A lot of people who use cannabis medicinally are doing so with the goal of cutting back on or eliminating their use of more traditional pharmaceuticals, but as much as it is an incredible plant, cannabis just can’t treat or cure everything – sometimes other medicine is required.
So, the question is: is it safe to combine cannabis with your prescription or non-prescription medications?
Can I Take Other Medicine with Cannabis?
Cannabis combinations can cause a variety of effects depending on the type of medication:
- Extra sedation. Some cannabis strains make you relaxed and sleepy, and depending which OTC you add to the mix, you can find yourself hyper-tranquilized. Obviously, sleep meds are one drug that could have this effect, but don’t forget about antihistamines (particularly the ones not marked “non-drowsy”), too. Avoid these combinations: too much sedation can slow heart and respiratory rates with dangerous results. Alternatively, they can result in tachycardia, or extremely high heart rate.
- People with diabetes will want to be particularly careful about using cannabis alongside the medication they take to control their blood sugar levels. Cannabis can reduce the effectiveness of diabetes medicine, which can result in unexpected fluctuations. (This could be particularly detrimental if you’re prone to “the munchies”.)
- Cannabis can increase your blood pressure – especially strains with energizing effects (sativas). If you’re taking medication for a cardiovascular condition or symptom, you’ll want to avoid cannabis – it can cause tachycardia very quickly.
- Cannabis is known for its ability to help people struggling with mental conditions such as depression, bi-polar, and PTSD. People taking medicine for anxiety or OCD could experience increased drowsiness when adding cannabis, while other medicines can cause the opposite effect.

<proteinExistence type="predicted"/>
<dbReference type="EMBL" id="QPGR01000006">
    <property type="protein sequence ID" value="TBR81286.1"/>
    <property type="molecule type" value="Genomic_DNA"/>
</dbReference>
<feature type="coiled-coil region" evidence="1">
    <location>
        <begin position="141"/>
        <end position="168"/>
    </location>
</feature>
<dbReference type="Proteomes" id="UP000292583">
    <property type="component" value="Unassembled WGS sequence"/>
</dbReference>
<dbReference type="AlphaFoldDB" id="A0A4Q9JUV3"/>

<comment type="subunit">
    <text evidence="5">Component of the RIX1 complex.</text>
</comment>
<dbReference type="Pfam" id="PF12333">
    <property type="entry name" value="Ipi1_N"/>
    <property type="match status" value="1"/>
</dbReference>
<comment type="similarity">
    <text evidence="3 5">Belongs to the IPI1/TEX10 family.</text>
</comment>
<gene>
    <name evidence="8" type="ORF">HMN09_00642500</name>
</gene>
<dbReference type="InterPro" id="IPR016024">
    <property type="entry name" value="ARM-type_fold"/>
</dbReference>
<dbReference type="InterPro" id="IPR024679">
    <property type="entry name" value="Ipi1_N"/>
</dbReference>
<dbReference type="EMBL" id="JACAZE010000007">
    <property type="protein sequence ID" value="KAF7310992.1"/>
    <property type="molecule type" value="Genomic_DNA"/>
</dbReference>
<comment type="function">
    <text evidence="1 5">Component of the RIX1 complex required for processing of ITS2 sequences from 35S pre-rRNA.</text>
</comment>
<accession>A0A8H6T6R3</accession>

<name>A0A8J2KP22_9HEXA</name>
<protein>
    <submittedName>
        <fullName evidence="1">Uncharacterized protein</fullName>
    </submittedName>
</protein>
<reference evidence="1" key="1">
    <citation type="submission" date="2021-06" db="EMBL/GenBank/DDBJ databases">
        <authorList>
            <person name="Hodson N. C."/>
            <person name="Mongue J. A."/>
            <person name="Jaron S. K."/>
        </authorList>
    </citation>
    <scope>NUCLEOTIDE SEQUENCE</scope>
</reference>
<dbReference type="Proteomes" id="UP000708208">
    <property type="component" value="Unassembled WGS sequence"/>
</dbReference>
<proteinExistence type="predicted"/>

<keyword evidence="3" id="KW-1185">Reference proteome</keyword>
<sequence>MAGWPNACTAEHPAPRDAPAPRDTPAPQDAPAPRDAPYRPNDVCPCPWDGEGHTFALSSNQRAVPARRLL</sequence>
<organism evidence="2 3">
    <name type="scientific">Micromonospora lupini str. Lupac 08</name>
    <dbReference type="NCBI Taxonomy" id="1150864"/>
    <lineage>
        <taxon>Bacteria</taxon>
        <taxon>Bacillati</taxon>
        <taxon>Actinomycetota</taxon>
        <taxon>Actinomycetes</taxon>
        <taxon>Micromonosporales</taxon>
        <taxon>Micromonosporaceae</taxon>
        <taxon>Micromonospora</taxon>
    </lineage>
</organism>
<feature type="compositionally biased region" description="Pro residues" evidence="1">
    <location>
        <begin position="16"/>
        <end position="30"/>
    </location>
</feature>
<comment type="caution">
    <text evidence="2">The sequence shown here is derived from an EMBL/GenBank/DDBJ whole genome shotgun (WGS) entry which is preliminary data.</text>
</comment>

Learn more about the many
Benefits of Medical Marijuana
Can I Use CBD With Other Medication?
CBD is another cannabinoid compound found in cannabis, which doesn’t cause psychoactivity the way THC does. The main issue with combining CBD and other medicines involves the liver. Research has shown CBD blocks enzymes that break down most pharmaceuticals, keeping your body from properly removing the latter. This can cause some nasty side effects.
The Final Tally
Ultimately, it’s best to avoid using cannabis if you’re on other medication, though there is an exception to this recommendation: if you speak to your doctor and let them know you’re using cannabis – to treat symptoms of the same condition or another – they might be able to alter your prescription to account for this natural treatment. Mood and other mental concerns are an excellent example of this balance of cannabis and pharmaceuticals, which is growing more and more acceptable in medical circles.
In terms of OTC medicines for which you don’t need a prescription, please use your best judgement. If you’re unsure how the two medicines will interact, wait at least four hours after taking a Tylenol (or whatever) before using cannabis.
Fun Factoid: Can pain medicine counteract THC?
Surprisingly, you may have the high-fighter you need sitting in your bathroom cabinet. Some studies have shown aspirin and ibuprofen decreases production of an enzyme called COX-2, which THC increases. The coolest part? You’ll probably still get the medical benefits of the cannabis, because all COX-2 does is manage memory!
Want to try treating your symptoms with cannabis, before seeking out pharmaceuticals?
Give one of these incredible medical strains a try: